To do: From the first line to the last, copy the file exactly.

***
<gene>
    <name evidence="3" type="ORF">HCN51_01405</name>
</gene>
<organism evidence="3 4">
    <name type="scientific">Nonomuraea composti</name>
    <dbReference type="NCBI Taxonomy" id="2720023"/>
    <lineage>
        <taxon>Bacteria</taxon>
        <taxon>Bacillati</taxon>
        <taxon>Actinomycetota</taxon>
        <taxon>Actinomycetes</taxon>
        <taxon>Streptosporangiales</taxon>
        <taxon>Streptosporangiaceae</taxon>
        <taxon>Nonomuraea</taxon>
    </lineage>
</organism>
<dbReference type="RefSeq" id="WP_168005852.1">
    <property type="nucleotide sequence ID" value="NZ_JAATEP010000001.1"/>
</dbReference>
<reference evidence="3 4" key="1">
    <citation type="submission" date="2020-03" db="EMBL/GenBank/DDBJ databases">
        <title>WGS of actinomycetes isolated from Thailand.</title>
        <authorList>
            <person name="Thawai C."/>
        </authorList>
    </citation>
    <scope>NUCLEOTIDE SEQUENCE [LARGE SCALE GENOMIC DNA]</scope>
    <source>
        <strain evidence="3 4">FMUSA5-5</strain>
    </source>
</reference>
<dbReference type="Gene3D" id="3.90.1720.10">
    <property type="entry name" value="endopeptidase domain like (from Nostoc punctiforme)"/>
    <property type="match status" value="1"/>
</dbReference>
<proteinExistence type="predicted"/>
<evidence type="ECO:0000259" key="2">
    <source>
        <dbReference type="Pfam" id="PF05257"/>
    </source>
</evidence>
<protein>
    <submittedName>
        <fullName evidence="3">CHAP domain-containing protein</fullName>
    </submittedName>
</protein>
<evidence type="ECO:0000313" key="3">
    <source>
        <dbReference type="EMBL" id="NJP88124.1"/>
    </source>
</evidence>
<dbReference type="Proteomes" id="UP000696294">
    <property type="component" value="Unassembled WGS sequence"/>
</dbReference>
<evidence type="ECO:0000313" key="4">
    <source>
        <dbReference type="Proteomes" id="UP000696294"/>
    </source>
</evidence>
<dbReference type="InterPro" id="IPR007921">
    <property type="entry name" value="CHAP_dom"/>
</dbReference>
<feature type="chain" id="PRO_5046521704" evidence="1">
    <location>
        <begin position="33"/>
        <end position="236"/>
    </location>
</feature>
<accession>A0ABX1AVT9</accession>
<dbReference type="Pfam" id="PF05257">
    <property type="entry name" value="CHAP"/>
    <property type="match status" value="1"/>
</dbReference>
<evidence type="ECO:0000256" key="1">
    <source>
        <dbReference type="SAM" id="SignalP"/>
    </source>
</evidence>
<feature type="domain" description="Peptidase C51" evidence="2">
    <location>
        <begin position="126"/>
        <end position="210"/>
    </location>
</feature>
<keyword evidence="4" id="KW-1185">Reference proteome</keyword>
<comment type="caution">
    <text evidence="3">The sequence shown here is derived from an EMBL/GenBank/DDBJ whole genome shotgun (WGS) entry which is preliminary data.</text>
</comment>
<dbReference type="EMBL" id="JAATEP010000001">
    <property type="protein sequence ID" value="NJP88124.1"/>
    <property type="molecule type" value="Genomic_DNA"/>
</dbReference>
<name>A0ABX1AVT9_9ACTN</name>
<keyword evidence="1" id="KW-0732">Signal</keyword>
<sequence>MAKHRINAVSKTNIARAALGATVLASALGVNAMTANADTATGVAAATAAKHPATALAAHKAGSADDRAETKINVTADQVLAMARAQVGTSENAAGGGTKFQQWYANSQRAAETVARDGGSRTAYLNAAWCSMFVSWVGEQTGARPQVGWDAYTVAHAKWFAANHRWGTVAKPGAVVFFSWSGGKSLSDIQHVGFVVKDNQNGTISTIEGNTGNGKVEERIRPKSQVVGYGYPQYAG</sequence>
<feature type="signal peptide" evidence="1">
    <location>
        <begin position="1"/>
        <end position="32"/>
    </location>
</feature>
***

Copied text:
<gene>
    <name evidence="3" type="ORF">HCN51_01405</name>
</gene>
<organism evidence="3 4">
    <name type="scientific">Nonomuraea composti</name>
    <dbReference type="NCBI Taxonomy" id="2720023"/>
    <lineage>
        <taxon>Bacteria</taxon>
        <taxon>Bacillati</taxon>
        <taxon>Actinomycetota</taxon>
        <taxon>Actinomycetes</taxon>
        <taxon>Streptosporangiales</taxon>
        <taxon>Streptosporangiaceae</taxon>
        <taxon>Nonomuraea</taxon>
    </lineage>
</organism>
<dbReference type="RefSeq" id="WP_168005852.1">
    <property type="nucleotide sequence ID" value="NZ_JAATEP010000001.1"/>
</dbReference>
<reference evidence="3 4" key="1">
    <citation type="submission" date="2020-03" db="EMBL/GenBank/DDBJ databases">
        <title>WGS of actinomycetes isolated from Thailand.</title>
        <authorList>
            <person name="Thawai C."/>
        </authorList>
    </citation>
    <scope>NUCLEOTIDE SEQUENCE [LARGE SCALE GENOMIC DNA]</scope>
    <source>
        <strain evidence="3 4">FMUSA5-5</strain>
    </source>
</reference>
<dbReference type="Gene3D" id="3.90.1720.10">
    <property type="entry name" value="endopeptidase domain like (from Nostoc punctiforme)"/>
    <property type="match status" value="1"/>
</dbReference>
<proteinExistence type="predicted"/>
<evidence type="ECO:0000259" key="2">
    <source>
        <dbReference type="Pfam" id="PF05257"/>
    </source>
</evidence>
<protein>
    <submittedName>
        <fullName evidence="3">CHAP domain-containing protein</fullName>
    </submittedName>
</protein>
<evidence type="ECO:0000313" key="3">
    <source>
        <dbReference type="EMBL" id="NJP88124.1"/>
    </source>
</evidence>
<dbReference type="Proteomes" id="UP000696294">
    <property type="component" value="Unassembled WGS sequence"/>
</dbReference>
<evidence type="ECO:0000313" key="4">
    <source>
        <dbReference type="Proteomes" id="UP000696294"/>
    </source>
</evidence>
<dbReference type="InterPro" id="IPR007921">
    <property type="entry name" value="CHAP_dom"/>
</dbReference>
<feature type="chain" id="PRO_5046521704" evidence="1">
    <location>
        <begin position="33"/>
        <end position="236"/>
    </location>
</feature>
<accession>A0ABX1AVT9</accession>
<dbReference type="Pfam" id="PF05257">
    <property type="entry name" value="CHAP"/>
    <property type="match status" value="1"/>
</dbReference>
<evidence type="ECO:0000256" key="1">
    <source>
        <dbReference type="SAM" id="SignalP"/>
    </source>
</evidence>
<feature type="domain" description="Peptidase C51" evidence="2">
    <location>
        <begin position="126"/>
        <end position="210"/>
    </location>
</feature>
<keyword evidence="4" id="KW-1185">Reference proteome</keyword>
<comment type="caution">
    <text evidence="3">The sequence shown here is derived from an EMBL/GenBank/DDBJ whole genome shotgun (WGS) entry which is preliminary data.</text>
</comment>
<dbReference type="EMBL" id="JAATEP010000001">
    <property type="protein sequence ID" value="NJP88124.1"/>
    <property type="molecule type" value="Genomic_DNA"/>
</dbReference>
<name>A0ABX1AVT9_9ACTN</name>
<keyword evidence="1" id="KW-0732">Signal</keyword>
<sequence>MAKHRINAVSKTNIARAALGATVLASALGVNAMTANADTATGVAAATAAKHPATALAAHKAGSADDRAETKINVTADQVLAMARAQVGTSENAAGGGTKFQQWYANSQRAAETVARDGGSRTAYLNAAWCSMFVSWVGEQTGARPQVGWDAYTVAHAKWFAANHRWGTVAKPGAVVFFSWSGGKSLSDIQHVGFVVKDNQNGTISTIEGNTGNGKVEERIRPKSQVVGYGYPQYAG</sequence>
<feature type="signal peptide" evidence="1">
    <location>
        <begin position="1"/>
        <end position="32"/>
    </location>
</feature>